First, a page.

Risk Assessment for Imported Organisms
The problems from intentionally introduced species becoming invasive could theoretically be solved if it was possible to perfectly identify invaders and parasite/pathogen carriers prior to their importation. These species could be kept out of trade, while those that caused negligible negative impacts could be allowed. Historically, there has been little policy progress toward such an approach, and this has been due in part to the fact that predictions of invasiveness are not perfect. Yet every policy—including the “open door” policy of doing nothing—is a choice that inevitably results in some error. At one extreme, an open door policy means that all harmless species are accepted. It also unfortunately means that all invasive species are allowed to enter, as shown in the bottom left of Figure 2. At the other extreme (top right of Figure 2), a “closed door” policy means that all species, even noninvaders, are rejected. Many countries practice the open door policy, but we are not aware of any that practice the closed door approach.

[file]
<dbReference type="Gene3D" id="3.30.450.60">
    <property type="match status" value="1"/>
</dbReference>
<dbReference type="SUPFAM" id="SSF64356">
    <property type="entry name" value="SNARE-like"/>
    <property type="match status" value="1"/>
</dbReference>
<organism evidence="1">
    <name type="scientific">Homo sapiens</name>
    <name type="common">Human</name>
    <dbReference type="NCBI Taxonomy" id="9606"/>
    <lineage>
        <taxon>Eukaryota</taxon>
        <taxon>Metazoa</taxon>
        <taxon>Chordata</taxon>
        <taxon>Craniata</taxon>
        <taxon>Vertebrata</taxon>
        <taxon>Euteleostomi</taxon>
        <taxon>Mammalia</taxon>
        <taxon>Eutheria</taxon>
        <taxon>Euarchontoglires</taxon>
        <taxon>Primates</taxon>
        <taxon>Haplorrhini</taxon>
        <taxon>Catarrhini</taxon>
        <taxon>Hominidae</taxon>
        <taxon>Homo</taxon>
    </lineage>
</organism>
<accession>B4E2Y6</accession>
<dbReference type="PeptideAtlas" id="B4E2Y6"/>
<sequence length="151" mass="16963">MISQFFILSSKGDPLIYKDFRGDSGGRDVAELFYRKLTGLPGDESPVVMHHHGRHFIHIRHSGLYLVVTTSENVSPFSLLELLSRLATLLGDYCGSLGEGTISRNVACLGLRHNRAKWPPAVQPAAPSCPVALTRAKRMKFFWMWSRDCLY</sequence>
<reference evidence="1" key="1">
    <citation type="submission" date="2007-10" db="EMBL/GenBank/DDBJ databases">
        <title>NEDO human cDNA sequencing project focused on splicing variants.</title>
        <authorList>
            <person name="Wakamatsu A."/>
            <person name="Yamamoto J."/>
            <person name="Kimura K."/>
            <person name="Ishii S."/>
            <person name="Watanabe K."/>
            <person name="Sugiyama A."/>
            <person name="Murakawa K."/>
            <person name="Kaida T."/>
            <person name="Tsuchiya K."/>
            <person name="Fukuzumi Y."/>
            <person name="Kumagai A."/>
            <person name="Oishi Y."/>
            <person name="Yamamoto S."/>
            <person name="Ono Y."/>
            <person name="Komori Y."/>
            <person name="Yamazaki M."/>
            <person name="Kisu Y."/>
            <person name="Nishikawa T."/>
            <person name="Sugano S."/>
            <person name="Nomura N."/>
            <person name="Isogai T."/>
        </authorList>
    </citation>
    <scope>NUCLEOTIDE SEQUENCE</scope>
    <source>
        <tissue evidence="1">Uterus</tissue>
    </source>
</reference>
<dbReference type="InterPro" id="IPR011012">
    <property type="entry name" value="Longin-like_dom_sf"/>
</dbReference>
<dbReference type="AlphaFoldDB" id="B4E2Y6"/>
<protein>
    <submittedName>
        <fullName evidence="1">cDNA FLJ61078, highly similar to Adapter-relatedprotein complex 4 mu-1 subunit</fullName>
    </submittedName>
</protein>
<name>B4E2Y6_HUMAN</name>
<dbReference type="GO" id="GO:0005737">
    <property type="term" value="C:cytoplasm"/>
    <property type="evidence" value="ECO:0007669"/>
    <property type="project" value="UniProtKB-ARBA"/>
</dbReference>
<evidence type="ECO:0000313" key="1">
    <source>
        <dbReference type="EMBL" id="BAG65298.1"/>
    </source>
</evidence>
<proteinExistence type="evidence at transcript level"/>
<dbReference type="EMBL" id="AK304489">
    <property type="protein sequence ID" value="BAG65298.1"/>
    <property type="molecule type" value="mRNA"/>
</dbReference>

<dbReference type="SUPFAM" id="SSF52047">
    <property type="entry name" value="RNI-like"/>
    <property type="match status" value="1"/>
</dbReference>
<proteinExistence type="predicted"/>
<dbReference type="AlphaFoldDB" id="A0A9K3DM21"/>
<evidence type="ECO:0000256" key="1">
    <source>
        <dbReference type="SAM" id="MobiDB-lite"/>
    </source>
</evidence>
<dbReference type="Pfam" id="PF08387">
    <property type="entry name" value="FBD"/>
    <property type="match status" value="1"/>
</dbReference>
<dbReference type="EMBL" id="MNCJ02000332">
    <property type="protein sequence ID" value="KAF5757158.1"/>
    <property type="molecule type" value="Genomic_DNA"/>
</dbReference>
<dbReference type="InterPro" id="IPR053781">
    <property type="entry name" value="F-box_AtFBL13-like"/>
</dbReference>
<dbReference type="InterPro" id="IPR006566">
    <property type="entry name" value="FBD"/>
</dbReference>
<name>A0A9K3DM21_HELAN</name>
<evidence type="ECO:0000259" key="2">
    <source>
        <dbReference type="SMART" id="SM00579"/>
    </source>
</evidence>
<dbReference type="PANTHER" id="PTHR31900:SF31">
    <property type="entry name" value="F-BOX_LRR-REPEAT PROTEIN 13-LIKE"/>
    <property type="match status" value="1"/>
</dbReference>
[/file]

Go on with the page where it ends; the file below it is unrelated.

There is now a clear alternative to open and closed door policies. Species-level risk assessment tools have been developed to support a rigorous and transparent determination of which proposed species are likely to impose greater risks than rewards (Keller & Drake 2009). At their core, these are predictive ecological models of invasion threat based on attributes of the nonnative species. These attributes can include climatic match between the current range of the species and the region to which it is proposed for import, information about the species’ previous invasions, and basic biological data such as fecundity, habitat requirements, and feeding relationships (for reviews of this work, see Kolar & Lodge 2001; Hayes & Barry 2008; Keller & Drake 2009).